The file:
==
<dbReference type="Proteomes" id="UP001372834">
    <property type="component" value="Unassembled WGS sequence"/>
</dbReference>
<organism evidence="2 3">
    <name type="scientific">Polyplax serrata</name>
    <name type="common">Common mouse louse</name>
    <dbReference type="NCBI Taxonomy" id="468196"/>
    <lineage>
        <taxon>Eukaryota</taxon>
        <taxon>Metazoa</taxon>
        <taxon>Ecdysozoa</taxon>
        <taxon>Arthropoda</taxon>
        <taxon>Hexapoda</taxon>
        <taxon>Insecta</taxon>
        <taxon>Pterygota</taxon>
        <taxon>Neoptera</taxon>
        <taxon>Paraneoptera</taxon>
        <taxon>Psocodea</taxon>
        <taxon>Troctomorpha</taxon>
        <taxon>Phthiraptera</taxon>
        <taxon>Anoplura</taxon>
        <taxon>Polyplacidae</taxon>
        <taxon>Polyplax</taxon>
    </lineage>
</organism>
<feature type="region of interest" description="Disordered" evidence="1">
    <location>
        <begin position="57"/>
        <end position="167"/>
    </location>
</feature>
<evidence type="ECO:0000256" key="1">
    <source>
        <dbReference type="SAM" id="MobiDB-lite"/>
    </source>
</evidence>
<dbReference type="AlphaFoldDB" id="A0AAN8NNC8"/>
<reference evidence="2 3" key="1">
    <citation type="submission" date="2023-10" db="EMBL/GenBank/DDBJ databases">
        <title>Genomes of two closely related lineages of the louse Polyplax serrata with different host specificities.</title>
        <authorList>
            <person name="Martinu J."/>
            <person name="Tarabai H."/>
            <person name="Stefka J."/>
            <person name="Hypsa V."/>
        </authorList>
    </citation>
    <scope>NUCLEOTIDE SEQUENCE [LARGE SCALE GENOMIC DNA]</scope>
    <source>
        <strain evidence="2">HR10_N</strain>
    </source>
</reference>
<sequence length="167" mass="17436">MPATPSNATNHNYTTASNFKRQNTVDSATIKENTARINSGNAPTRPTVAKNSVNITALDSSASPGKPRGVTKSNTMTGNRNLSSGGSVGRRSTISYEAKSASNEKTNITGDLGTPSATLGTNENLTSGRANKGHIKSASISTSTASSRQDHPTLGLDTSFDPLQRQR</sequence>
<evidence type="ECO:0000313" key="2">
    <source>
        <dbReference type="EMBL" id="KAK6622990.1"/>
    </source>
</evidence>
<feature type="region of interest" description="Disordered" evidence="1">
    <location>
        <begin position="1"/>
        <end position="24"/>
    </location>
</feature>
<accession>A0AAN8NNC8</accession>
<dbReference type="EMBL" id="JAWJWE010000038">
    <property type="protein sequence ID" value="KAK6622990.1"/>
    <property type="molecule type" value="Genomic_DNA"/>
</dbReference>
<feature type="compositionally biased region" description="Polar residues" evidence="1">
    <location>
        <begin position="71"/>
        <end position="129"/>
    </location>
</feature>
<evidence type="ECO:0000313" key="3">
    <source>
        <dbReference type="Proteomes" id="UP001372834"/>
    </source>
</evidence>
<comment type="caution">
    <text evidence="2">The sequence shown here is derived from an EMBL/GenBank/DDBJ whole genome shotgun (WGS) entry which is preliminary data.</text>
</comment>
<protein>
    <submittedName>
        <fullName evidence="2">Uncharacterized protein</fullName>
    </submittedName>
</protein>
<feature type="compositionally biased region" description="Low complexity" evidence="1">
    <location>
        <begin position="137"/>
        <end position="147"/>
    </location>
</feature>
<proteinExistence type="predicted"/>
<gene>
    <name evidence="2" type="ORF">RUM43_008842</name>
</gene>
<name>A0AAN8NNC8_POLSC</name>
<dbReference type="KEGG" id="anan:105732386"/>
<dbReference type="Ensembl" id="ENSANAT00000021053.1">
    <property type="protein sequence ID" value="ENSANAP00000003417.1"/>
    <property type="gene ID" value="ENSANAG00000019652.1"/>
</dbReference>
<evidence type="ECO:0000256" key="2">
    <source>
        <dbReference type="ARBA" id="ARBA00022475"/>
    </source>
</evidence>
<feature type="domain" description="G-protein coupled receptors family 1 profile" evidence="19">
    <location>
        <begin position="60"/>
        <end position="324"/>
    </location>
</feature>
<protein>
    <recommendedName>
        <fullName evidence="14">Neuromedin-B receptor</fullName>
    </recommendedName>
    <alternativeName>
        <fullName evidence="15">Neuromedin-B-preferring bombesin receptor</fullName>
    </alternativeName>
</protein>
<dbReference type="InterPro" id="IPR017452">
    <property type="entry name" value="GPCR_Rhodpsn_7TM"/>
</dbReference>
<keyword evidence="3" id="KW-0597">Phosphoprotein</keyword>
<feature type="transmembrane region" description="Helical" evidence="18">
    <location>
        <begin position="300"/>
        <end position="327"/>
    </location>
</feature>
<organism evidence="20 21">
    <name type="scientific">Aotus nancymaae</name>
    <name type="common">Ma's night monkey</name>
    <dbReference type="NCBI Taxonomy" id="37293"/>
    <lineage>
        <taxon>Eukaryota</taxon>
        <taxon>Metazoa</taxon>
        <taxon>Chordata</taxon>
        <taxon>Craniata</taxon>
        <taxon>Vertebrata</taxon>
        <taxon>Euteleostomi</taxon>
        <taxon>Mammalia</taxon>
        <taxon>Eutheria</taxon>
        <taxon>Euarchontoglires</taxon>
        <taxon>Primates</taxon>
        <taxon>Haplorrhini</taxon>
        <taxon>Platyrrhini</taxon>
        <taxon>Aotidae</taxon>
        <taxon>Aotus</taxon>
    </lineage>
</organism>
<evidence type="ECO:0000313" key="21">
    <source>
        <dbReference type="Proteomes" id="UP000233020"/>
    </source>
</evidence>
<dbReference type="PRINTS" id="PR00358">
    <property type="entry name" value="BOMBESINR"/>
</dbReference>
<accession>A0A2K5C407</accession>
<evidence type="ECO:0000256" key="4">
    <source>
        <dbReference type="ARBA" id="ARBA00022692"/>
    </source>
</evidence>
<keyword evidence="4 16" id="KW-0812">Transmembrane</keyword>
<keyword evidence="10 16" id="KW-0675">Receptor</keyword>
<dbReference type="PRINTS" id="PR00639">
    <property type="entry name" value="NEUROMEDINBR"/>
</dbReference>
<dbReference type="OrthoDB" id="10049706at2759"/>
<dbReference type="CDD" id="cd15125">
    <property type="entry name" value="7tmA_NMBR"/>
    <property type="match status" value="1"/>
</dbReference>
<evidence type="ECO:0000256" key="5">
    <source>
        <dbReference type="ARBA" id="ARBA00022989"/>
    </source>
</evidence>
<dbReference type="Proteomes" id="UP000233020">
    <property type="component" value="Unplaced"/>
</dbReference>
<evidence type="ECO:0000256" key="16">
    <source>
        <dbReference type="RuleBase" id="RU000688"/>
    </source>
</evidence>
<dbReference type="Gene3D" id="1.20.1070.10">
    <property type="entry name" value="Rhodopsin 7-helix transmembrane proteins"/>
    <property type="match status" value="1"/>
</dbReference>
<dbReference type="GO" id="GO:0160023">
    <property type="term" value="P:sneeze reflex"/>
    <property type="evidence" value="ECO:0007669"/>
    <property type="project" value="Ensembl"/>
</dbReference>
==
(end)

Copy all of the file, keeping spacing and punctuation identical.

<dbReference type="Proteomes" id="UP001372834">
    <property type="component" value="Unassembled WGS sequence"/>
</dbReference>
<organism evidence="2 3">
    <name type="scientific">Polyplax serrata</name>
    <name type="common">Common mouse louse</name>
    <dbReference type="NCBI Taxonomy" id="468196"/>
    <lineage>
        <taxon>Eukaryota</taxon>
        <taxon>Metazoa</taxon>
        <taxon>Ecdysozoa</taxon>
        <taxon>Arthropoda</taxon>
        <taxon>Hexapoda</taxon>
        <taxon>Insecta</taxon>
        <taxon>Pterygota</taxon>
        <taxon>Neoptera</taxon>
        <taxon>Paraneoptera</taxon>
        <taxon>Psocodea</taxon>
        <taxon>Troctomorpha</taxon>
        <taxon>Phthiraptera</taxon>
        <taxon>Anoplura</taxon>
        <taxon>Polyplacidae</taxon>
        <taxon>Polyplax</taxon>
    </lineage>
</organism>
<feature type="region of interest" description="Disordered" evidence="1">
    <location>
        <begin position="57"/>
        <end position="167"/>
    </location>
</feature>
<evidence type="ECO:0000256" key="1">
    <source>
        <dbReference type="SAM" id="MobiDB-lite"/>
    </source>
</evidence>
<dbReference type="AlphaFoldDB" id="A0AAN8NNC8"/>
<reference evidence="2 3" key="1">
    <citation type="submission" date="2023-10" db="EMBL/GenBank/DDBJ databases">
        <title>Genomes of two closely related lineages of the louse Polyplax serrata with different host specificities.</title>
        <authorList>
            <person name="Martinu J."/>
            <person name="Tarabai H."/>
            <person name="Stefka J."/>
            <person name="Hypsa V."/>
        </authorList>
    </citation>
    <scope>NUCLEOTIDE SEQUENCE [LARGE SCALE GENOMIC DNA]</scope>
    <source>
        <strain evidence="2">HR10_N</strain>
    </source>
</reference>
<sequence length="167" mass="17436">MPATPSNATNHNYTTASNFKRQNTVDSATIKENTARINSGNAPTRPTVAKNSVNITALDSSASPGKPRGVTKSNTMTGNRNLSSGGSVGRRSTISYEAKSASNEKTNITGDLGTPSATLGTNENLTSGRANKGHIKSASISTSTASSRQDHPTLGLDTSFDPLQRQR</sequence>
<evidence type="ECO:0000313" key="2">
    <source>
        <dbReference type="EMBL" id="KAK6622990.1"/>
    </source>
</evidence>
<feature type="region of interest" description="Disordered" evidence="1">
    <location>
        <begin position="1"/>
        <end position="24"/>
    </location>
</feature>
<accession>A0AAN8NNC8</accession>
<dbReference type="EMBL" id="JAWJWE010000038">
    <property type="protein sequence ID" value="KAK6622990.1"/>
    <property type="molecule type" value="Genomic_DNA"/>
</dbReference>
<feature type="compositionally biased region" description="Polar residues" evidence="1">
    <location>
        <begin position="71"/>
        <end position="129"/>
    </location>
</feature>
<evidence type="ECO:0000313" key="3">
    <source>
        <dbReference type="Proteomes" id="UP001372834"/>
    </source>
</evidence>
<comment type="caution">
    <text evidence="2">The sequence shown here is derived from an EMBL/GenBank/DDBJ whole genome shotgun (WGS) entry which is preliminary data.</text>
</comment>
<protein>
    <submittedName>
        <fullName evidence="2">Uncharacterized protein</fullName>
    </submittedName>
</protein>
<feature type="compositionally biased region" description="Low complexity" evidence="1">
    <location>
        <begin position="137"/>
        <end position="147"/>
    </location>
</feature>
<proteinExistence type="predicted"/>
<gene>
    <name evidence="2" type="ORF">RUM43_008842</name>
</gene>
<name>A0AAN8NNC8_POLSC</name>
<dbReference type="KEGG" id="anan:105732386"/>
<dbReference type="Ensembl" id="ENSANAT00000021053.1">
    <property type="protein sequence ID" value="ENSANAP00000003417.1"/>
    <property type="gene ID" value="ENSANAG00000019652.1"/>
</dbReference>
<evidence type="ECO:0000256" key="2">
    <source>
        <dbReference type="ARBA" id="ARBA00022475"/>
    </source>
</evidence>
<feature type="domain" description="G-protein coupled receptors family 1 profile" evidence="19">
    <location>
        <begin position="60"/>
        <end position="324"/>
    </location>
</feature>
<protein>
    <recommendedName>
        <fullName evidence="14">Neuromedin-B receptor</fullName>
    </recommendedName>
    <alternativeName>
        <fullName evidence="15">Neuromedin-B-preferring bombesin receptor</fullName>
    </alternativeName>
</protein>
<dbReference type="InterPro" id="IPR017452">
    <property type="entry name" value="GPCR_Rhodpsn_7TM"/>
</dbReference>
<keyword evidence="3" id="KW-0597">Phosphoprotein</keyword>
<feature type="transmembrane region" description="Helical" evidence="18">
    <location>
        <begin position="300"/>
        <end position="327"/>
    </location>
</feature>
<organism evidence="20 21">
    <name type="scientific">Aotus nancymaae</name>
    <name type="common">Ma's night monkey</name>
    <dbReference type="NCBI Taxonomy" id="37293"/>
    <lineage>
        <taxon>Eukaryota</taxon>
        <taxon>Metazoa</taxon>
        <taxon>Chordata</taxon>
        <taxon>Craniata</taxon>
        <taxon>Vertebrata</taxon>
        <taxon>Euteleostomi</taxon>
        <taxon>Mammalia</taxon>
        <taxon>Eutheria</taxon>
        <taxon>Euarchontoglires</taxon>
        <taxon>Primates</taxon>
        <taxon>Haplorrhini</taxon>
        <taxon>Platyrrhini</taxon>
        <taxon>Aotidae</taxon>
        <taxon>Aotus</taxon>
    </lineage>
</organism>
<evidence type="ECO:0000313" key="21">
    <source>
        <dbReference type="Proteomes" id="UP000233020"/>
    </source>
</evidence>
<dbReference type="PRINTS" id="PR00358">
    <property type="entry name" value="BOMBESINR"/>
</dbReference>
<accession>A0A2K5C407</accession>
<evidence type="ECO:0000256" key="4">
    <source>
        <dbReference type="ARBA" id="ARBA00022692"/>
    </source>
</evidence>
<keyword evidence="4 16" id="KW-0812">Transmembrane</keyword>
<keyword evidence="10 16" id="KW-0675">Receptor</keyword>
<dbReference type="PRINTS" id="PR00639">
    <property type="entry name" value="NEUROMEDINBR"/>
</dbReference>
<dbReference type="OrthoDB" id="10049706at2759"/>
<dbReference type="CDD" id="cd15125">
    <property type="entry name" value="7tmA_NMBR"/>
    <property type="match status" value="1"/>
</dbReference>
<evidence type="ECO:0000256" key="5">
    <source>
        <dbReference type="ARBA" id="ARBA00022989"/>
    </source>
</evidence>
<dbReference type="Proteomes" id="UP000233020">
    <property type="component" value="Unplaced"/>
</dbReference>
<evidence type="ECO:0000256" key="16">
    <source>
        <dbReference type="RuleBase" id="RU000688"/>
    </source>
</evidence>
<dbReference type="Gene3D" id="1.20.1070.10">
    <property type="entry name" value="Rhodopsin 7-helix transmembrane proteins"/>
    <property type="match status" value="1"/>
</dbReference>
<dbReference type="GO" id="GO:0160023">
    <property type="term" value="P:sneeze reflex"/>
    <property type="evidence" value="ECO:0007669"/>
    <property type="project" value="Ensembl"/>
</dbReference>